Utroske has been checking in on ingredients suppliers, packaging companies and formulators watching what’s happening in various regions of the world and applying their knowledge of the developments elsewhere to thinking about domestic progress. She says, “Even once things open, recovery will still be a piece of this crisis and will extend the repercussions further beyond store openings.” As the crisis took hold, Utroske chronicled manufacturing capability being turned over to hand sanitizer. As a result, she foresees a production gap in the future as facilities attempt to return to the merchandise they were churning out before.

Utroske also anticipates that the idea of practical sustainability will gain traction in the post-pandemic beauty industry, whether it’s rooted in local sourcing or biotechnology solutions amplifying the efficiency of ingredients. She notes sourcing ingredients from six countries to supply a single manufacturing facility that generates a dozen products isn’t sustainable. Utroske says, “When I hear multinational suppliers talk about sustainability, it always is about environmental sustainability as much as it is about sustainability of the business. It’s a double approach.”

“Businesses that are paying attention and taking care of their employees and their teams are going to fare better in the long run.”

Pandemic-era shopping is quite different from pre-pandemic shopping. The long-term ramifications of the shopping shifts on beauty are uncertain. Online sales have recently jumped 25%, according to Adobe Analytics. Traditionally, a small portion of beauty purchases are conducted online. Last year, eMarketer figured e-commerce accounted for just over 10% of health, personal care and beauty retail sales. The editors participating in the webinar speculated that percentage will get a bump due to the pandemic pushing people to buy online. Collins said, “This has the potential to create a longer-term e-commerce boost in that there is going to be a group of customers that wasn’t an online group and now feels more comfortable with it.”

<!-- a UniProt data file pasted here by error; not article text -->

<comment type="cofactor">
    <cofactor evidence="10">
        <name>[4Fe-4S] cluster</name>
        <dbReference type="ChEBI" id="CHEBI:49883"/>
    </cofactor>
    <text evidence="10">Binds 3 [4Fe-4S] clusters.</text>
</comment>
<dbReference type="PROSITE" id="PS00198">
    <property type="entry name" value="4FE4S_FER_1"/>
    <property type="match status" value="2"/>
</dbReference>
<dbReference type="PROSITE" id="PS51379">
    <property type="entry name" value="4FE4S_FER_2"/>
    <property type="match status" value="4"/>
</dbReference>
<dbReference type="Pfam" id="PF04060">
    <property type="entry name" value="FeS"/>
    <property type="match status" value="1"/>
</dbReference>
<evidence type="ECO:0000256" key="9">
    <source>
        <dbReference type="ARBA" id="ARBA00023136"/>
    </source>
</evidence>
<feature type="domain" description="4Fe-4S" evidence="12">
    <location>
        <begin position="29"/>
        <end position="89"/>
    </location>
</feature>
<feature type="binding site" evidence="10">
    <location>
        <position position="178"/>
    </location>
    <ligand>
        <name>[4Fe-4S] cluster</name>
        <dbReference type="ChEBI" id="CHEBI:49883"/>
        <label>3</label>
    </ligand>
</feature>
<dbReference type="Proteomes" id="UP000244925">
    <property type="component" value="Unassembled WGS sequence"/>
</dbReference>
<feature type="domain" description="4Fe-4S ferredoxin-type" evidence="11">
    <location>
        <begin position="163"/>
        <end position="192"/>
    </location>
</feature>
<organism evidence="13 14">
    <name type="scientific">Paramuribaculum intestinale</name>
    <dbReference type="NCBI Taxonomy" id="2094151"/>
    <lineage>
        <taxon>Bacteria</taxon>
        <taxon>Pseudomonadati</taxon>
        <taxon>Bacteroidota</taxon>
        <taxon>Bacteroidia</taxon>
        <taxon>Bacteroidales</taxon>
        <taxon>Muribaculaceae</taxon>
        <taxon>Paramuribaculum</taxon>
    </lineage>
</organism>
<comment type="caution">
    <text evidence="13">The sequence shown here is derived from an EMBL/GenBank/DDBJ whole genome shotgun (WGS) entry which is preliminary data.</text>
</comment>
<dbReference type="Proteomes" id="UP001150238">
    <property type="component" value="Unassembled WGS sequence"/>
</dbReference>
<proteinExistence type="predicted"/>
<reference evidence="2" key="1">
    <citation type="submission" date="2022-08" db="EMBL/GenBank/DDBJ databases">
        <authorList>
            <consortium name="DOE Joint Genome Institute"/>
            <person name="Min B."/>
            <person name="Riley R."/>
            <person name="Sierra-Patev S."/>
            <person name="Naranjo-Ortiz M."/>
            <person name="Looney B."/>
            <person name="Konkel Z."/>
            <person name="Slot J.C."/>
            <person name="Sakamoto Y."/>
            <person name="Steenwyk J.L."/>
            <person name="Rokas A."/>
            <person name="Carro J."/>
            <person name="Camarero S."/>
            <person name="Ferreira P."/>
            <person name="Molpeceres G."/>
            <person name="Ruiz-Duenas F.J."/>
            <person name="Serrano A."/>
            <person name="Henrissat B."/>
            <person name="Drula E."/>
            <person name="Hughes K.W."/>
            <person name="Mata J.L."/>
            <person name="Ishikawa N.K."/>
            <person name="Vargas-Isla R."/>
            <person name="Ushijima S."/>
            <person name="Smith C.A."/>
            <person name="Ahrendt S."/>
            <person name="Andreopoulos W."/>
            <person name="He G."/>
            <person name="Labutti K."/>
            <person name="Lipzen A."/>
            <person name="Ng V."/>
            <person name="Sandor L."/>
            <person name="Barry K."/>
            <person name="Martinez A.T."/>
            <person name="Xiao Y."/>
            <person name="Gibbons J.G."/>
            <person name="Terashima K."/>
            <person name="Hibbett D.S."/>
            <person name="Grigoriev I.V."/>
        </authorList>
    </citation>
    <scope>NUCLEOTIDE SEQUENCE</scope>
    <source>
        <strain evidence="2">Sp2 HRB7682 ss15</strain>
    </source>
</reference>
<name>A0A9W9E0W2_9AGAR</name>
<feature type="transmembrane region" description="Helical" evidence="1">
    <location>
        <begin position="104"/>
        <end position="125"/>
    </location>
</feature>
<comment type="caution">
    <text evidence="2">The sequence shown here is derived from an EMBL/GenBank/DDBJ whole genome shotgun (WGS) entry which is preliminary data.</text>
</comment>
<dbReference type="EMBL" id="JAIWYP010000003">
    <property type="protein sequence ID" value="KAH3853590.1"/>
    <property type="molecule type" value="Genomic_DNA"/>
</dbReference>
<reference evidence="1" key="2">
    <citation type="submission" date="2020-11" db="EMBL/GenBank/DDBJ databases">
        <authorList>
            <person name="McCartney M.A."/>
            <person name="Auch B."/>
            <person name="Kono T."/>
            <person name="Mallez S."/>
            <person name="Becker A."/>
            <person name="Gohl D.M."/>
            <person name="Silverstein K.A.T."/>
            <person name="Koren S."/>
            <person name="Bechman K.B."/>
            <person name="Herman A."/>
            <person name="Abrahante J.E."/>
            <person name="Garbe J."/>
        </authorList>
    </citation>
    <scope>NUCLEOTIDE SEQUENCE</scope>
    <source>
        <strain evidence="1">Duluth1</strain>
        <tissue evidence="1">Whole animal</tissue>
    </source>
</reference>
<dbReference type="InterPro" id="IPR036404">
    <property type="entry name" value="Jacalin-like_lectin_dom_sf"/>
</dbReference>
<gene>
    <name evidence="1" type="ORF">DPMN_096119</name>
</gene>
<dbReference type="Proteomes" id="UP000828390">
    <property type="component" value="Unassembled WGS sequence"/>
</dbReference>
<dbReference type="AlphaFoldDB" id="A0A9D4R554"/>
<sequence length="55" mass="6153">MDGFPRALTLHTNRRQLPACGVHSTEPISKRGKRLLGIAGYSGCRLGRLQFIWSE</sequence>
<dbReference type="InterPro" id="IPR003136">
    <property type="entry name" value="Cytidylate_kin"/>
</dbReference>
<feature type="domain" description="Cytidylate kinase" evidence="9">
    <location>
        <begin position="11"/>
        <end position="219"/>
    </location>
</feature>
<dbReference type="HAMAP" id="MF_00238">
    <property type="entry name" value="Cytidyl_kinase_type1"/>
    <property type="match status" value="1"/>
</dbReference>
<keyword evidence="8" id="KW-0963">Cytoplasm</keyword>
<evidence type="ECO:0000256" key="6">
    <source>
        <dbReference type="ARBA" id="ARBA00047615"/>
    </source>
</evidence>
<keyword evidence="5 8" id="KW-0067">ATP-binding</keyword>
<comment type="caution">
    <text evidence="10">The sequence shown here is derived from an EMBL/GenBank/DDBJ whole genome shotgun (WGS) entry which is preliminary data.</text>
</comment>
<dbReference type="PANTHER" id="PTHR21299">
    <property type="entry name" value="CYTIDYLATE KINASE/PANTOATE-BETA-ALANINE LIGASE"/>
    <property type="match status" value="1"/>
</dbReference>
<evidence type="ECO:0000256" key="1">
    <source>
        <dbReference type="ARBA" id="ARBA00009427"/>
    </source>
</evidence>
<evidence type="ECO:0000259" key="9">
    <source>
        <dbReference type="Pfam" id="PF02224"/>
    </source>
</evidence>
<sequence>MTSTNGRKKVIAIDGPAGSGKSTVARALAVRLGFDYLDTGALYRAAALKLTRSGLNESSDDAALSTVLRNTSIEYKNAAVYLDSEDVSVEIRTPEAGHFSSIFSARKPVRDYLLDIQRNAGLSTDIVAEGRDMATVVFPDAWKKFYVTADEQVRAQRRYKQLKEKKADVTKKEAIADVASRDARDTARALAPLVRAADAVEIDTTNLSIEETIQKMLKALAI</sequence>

Brown suggested indie beauty brands can gain advantages today and going forward if they shore up their e-commerce logistics. “Now is a moment where your website can beat Amazon,” she said, acknowledging that building a logistics infrastructure swiftly isn’t easy. Despite the challenges, Brown said that brands implementing efficient e-commerce fulfillment “may be able to capture the audience they had been sending to Amazon. They can start to own the consumer that has been an Amazon consumer.”

Hampered by the economic devastation wrought by coronavirus-prevention measures, Wischhover reported products at entry-level price points faring better than relatively expensive beauty items at the moment. Largely stuck inside, consumers are scooping up at-home hair dye, hair removal offerings, manicure kits and other DIY merchandise. Though at-home treatments are in high demand, salon services could experience a strong rebound as the emergency lifts. Color cosmetics sales are declining. Collins remarked, “Maybe now is not the time to launch an eyeshadow palette if demand for that is falling out the window.” 

To sign up for future #BeautyUnites In Conversation webinars, including next week’s brand founder discussion, click here.